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Various forms of existential distress are associated with aggressive tendencies

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dc.contributor.author van Tilburg, Wijnand A.P.
dc.contributor.author Igou, Eric Raymond
dc.contributor.author Maher, Paul J.
dc.contributor.author Lennon, Joseph
dc.date.accessioned 2019-03-20T10:00:35Z
dc.date.issued 2019
dc.identifier.uri http://hdl.handle.net/10344/7706
dc.description peer-reviewed en_US
dc.description The full text of this article will not be available in ULIR until the embargo expires on the 8/03/2021
dc.description.abstract We propose that aggressive tendencies are more (vs. less) pronounced among people who frequently (vs. less frequently) experience challenges to their perceived meaning in life. We tested this hypothesis for three different forms of existential distress: loneliness, boredom, and disillusionment. The results of Study 1 confirm that loneliness is associated with aggressive tendencies and that this positive association can be partly attributed to the search for meaning that comes with loneliness. The results of Study 2 indicate that meaning search plays a similar role in the relationship between boredom proneness and aggressive tendencies. Finally, the results of Study 3 indicate that the more often people feel disillusioned, the more pronounced their aggressive tendencies are, and this association is again partly attributable to meaning search. These findings suggest that aggressive tendencies have roots in existential distress and in the motivation to find meaning in life. en_US
dc.language.iso eng en_US
dc.publisher Elsevier en_US
dc.relation.ispartofseries Personality and Individual Differences;144, pp. 111--119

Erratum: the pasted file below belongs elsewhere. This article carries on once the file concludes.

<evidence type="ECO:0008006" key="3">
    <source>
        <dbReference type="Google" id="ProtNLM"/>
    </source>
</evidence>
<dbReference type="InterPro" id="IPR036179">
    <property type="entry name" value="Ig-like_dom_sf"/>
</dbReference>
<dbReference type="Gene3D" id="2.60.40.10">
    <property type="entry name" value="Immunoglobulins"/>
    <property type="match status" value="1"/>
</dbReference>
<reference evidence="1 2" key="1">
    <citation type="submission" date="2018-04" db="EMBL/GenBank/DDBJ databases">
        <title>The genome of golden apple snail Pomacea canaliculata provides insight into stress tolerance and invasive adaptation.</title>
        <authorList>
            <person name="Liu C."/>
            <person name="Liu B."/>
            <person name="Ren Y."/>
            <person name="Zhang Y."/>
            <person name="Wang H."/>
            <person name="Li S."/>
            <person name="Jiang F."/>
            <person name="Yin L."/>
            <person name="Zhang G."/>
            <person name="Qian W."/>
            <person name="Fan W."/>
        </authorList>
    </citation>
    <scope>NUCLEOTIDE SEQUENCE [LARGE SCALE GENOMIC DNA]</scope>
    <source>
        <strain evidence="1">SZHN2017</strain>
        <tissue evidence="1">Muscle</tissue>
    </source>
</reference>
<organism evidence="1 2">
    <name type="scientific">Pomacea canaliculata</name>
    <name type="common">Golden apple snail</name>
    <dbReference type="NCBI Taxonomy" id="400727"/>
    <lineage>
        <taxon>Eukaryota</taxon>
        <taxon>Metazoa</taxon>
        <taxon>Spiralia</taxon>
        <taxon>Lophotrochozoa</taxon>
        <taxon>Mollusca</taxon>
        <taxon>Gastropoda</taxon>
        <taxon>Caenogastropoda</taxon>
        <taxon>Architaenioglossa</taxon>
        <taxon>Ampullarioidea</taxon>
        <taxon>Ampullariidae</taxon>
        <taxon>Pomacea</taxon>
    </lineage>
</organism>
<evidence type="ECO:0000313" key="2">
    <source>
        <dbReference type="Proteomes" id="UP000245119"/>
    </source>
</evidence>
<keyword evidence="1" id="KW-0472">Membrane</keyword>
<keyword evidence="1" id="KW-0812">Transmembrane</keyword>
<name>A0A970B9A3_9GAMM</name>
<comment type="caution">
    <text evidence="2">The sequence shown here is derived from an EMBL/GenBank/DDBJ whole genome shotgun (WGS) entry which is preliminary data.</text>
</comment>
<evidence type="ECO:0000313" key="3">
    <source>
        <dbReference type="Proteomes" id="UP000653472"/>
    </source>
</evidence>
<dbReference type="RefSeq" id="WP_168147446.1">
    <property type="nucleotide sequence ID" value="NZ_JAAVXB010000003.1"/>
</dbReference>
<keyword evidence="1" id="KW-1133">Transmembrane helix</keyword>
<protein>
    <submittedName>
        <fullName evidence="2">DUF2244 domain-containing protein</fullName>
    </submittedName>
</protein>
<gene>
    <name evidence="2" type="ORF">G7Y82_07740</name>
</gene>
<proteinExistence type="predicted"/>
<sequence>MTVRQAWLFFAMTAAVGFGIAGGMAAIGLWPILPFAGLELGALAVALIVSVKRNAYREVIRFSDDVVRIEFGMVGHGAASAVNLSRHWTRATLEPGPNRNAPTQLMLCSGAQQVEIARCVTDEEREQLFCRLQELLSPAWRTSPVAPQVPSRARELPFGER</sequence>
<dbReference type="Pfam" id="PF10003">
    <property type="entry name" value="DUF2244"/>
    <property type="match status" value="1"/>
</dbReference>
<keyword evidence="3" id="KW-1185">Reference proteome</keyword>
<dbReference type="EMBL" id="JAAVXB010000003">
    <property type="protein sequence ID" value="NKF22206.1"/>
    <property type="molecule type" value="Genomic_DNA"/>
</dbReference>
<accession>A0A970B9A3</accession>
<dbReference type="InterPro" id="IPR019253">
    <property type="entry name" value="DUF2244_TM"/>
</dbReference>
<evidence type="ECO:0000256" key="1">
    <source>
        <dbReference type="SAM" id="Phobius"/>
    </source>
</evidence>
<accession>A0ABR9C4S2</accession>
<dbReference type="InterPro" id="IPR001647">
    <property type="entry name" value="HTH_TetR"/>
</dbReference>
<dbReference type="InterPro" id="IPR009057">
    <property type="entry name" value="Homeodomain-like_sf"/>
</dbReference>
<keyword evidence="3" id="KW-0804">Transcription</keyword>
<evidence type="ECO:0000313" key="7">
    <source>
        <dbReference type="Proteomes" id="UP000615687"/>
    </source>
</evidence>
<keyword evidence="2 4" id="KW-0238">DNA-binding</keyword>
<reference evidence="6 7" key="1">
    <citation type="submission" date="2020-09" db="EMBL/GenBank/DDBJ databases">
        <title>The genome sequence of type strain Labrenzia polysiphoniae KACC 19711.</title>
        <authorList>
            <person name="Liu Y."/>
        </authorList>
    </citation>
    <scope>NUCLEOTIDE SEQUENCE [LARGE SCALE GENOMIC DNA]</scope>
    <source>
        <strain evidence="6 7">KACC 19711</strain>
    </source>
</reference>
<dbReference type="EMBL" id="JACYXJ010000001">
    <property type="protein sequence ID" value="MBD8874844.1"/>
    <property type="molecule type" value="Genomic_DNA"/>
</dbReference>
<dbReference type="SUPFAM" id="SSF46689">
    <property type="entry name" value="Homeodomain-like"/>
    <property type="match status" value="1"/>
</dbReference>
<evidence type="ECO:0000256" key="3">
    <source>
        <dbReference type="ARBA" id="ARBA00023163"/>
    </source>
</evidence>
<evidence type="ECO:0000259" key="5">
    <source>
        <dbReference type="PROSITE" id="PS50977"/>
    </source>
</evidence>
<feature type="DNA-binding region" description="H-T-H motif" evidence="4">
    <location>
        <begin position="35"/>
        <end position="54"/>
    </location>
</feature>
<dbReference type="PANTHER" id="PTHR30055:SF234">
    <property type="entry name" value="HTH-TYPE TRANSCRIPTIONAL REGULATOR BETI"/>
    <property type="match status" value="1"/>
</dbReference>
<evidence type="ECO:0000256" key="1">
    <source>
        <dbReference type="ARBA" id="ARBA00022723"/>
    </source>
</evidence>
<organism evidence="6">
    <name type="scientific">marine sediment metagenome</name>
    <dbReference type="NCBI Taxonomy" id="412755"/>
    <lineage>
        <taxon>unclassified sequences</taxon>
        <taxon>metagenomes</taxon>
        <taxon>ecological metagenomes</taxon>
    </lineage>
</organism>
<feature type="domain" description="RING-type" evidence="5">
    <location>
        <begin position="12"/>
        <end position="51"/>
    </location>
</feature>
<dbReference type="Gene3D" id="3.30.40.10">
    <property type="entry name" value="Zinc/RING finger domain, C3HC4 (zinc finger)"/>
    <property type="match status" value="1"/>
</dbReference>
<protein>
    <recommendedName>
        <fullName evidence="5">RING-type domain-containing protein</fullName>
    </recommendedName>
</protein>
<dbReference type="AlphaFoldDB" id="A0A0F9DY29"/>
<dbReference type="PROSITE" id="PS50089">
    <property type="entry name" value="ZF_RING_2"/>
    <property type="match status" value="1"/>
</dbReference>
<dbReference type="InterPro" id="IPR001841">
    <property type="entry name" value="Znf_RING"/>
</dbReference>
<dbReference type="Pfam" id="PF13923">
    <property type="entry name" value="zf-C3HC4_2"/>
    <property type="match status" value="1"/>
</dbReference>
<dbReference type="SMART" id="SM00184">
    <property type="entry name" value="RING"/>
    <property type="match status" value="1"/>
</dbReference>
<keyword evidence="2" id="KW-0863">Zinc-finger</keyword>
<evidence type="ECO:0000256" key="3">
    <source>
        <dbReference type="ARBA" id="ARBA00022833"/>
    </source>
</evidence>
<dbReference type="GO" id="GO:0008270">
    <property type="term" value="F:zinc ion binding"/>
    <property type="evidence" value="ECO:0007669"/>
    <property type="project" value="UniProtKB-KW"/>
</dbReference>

dc.relation.uri https://doi.org/10.1016/j.paid.2019.02.032
dc.rights This is the author’s version of a work that was accepted for publication in Personality and Indiviual Differences.. Changes resulting from the publishing process, such as peer review, editing, corrections, structural formatting, and other quality control mechanisms may not be reflected in this document. Changes may have been made to this work since it was submitted for publication. A definitive version was subsequently published in Personality and Individual Differences, 2019, 144, pp. 111-119, doi.org/10.1016/j.paid.2019.02.032 en_US
dc.subject aggression en_US
dc.subject loneliness en_US
dc.subject boredom en_US
dc.subject disillusionment en_US
dc.subject meaning en_US
dc.title Various forms of existential distress are associated with aggressive tendencies en_US
dc.type info:eu-repo/semantics/article en_US
dc.type.supercollection all_ul_research en_US
dc.type.supercollection ul_published_reviewed en_US
dc.identifier.doi 10.1016/j.paid.2019.02.032
dc.date.embargoEndDate 2021-03-08
dc.embargo.terms 2021-03-08 en_US
dc.rights.accessrights info:eu-repo/semantics/embargoedAccess en_US


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